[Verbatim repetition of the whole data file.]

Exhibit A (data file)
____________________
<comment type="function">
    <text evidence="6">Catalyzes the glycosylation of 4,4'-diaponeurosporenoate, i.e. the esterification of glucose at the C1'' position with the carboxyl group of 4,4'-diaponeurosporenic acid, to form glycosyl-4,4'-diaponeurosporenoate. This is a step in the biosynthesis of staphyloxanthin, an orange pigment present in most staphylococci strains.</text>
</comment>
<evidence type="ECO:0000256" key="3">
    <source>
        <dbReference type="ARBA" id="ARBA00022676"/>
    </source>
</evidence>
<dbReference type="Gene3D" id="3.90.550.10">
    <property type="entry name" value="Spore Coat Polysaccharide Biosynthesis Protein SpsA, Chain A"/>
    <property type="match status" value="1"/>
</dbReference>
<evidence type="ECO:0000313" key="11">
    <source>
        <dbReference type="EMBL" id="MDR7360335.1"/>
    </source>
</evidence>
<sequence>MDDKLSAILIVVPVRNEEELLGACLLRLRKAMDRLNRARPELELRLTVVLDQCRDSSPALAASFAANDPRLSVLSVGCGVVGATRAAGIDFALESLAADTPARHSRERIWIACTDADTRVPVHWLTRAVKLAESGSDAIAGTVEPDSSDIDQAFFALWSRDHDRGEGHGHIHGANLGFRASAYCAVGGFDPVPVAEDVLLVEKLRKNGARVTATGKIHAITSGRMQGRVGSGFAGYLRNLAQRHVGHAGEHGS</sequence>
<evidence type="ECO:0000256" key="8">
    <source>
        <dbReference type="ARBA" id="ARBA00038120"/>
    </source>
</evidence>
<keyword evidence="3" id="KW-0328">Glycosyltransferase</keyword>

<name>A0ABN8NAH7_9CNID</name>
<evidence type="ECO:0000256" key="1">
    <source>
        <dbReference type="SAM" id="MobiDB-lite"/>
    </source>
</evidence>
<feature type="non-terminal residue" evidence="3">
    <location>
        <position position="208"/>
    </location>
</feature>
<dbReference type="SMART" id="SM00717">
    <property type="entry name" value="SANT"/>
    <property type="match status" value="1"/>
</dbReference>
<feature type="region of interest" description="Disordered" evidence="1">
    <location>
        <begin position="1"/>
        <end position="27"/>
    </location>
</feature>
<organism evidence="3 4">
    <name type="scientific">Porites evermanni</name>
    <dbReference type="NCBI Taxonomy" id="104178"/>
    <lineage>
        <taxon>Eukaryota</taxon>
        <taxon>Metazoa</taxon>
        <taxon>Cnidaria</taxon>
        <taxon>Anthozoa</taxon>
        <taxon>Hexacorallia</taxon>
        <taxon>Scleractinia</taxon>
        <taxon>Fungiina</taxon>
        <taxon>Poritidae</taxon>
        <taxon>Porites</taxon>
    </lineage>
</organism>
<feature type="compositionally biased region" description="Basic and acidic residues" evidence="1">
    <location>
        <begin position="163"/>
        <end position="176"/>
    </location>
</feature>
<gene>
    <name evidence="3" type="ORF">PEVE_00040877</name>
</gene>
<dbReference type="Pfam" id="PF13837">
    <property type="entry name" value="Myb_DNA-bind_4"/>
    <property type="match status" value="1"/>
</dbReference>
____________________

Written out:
<comment type="function">
    <text evidence="6">Catalyzes the glycosylation of 4,4'-diaponeurosporenoate, i.e. the esterification of glucose at the C1'' position with the carboxyl group of 4,4'-diaponeurosporenic acid, to form glycosyl-4,4'-diaponeurosporenoate. This is a step in the biosynthesis of staphyloxanthin, an orange pigment present in most staphylococci strains.</text>
</comment>
<evidence type="ECO:0000256" key="3">
    <source>
        <dbReference type="ARBA" id="ARBA00022676"/>
    </source>
</evidence>
<dbReference type="Gene3D" id="3.90.550.10">
    <property type="entry name" value="Spore Coat Polysaccharide Biosynthesis Protein SpsA, Chain A"/>
    <property type="match status" value="1"/>
</dbReference>
<evidence type="ECO:0000313" key="11">
    <source>
        <dbReference type="EMBL" id="MDR7360335.1"/>
    </source>
</evidence>
<sequence>MDDKLSAILIVVPVRNEEELLGACLLRLRKAMDRLNRARPELELRLTVVLDQCRDSSPALAASFAANDPRLSVLSVGCGVVGATRAAGIDFALESLAADTPARHSRERIWIACTDADTRVPVHWLTRAVKLAESGSDAIAGTVEPDSSDIDQAFFALWSRDHDRGEGHGHIHGANLGFRASAYCAVGGFDPVPVAEDVLLVEKLRKNGARVTATGKIHAITSGRMQGRVGSGFAGYLRNLAQRHVGHAGEHGS</sequence>
<evidence type="ECO:0000256" key="8">
    <source>
        <dbReference type="ARBA" id="ARBA00038120"/>
    </source>
</evidence>
<keyword evidence="3" id="KW-0328">Glycosyltransferase</keyword>

<name>A0ABN8NAH7_9CNID</name>
<evidence type="ECO:0000256" key="1">
    <source>
        <dbReference type="SAM" id="MobiDB-lite"/>
    </source>
</evidence>
<feature type="non-terminal residue" evidence="3">
    <location>
        <position position="208"/>
    </location>
</feature>
<dbReference type="SMART" id="SM00717">
    <property type="entry name" value="SANT"/>
    <property type="match status" value="1"/>
</dbReference>
<feature type="region of interest" description="Disordered" evidence="1">
    <location>
        <begin position="1"/>
        <end position="27"/>
    </location>
</feature>
<organism evidence="3 4">
    <name type="scientific">Porites evermanni</name>
    <dbReference type="NCBI Taxonomy" id="104178"/>
    <lineage>
        <taxon>Eukaryota</taxon>
        <taxon>Metazoa</taxon>
        <taxon>Cnidaria</taxon>
        <taxon>Anthozoa</taxon>
        <taxon>Hexacorallia</taxon>
        <taxon>Scleractinia</taxon>
        <taxon>Fungiina</taxon>
        <taxon>Poritidae</taxon>
        <taxon>Porites</taxon>
    </lineage>
</organism>
<feature type="compositionally biased region" description="Basic and acidic residues" evidence="1">
    <location>
        <begin position="163"/>
        <end position="176"/>
    </location>
</feature>
<gene>
    <name evidence="3" type="ORF">PEVE_00040877</name>
</gene>
<dbReference type="Pfam" id="PF13837">
    <property type="entry name" value="Myb_DNA-bind_4"/>
    <property type="match status" value="1"/>
</dbReference>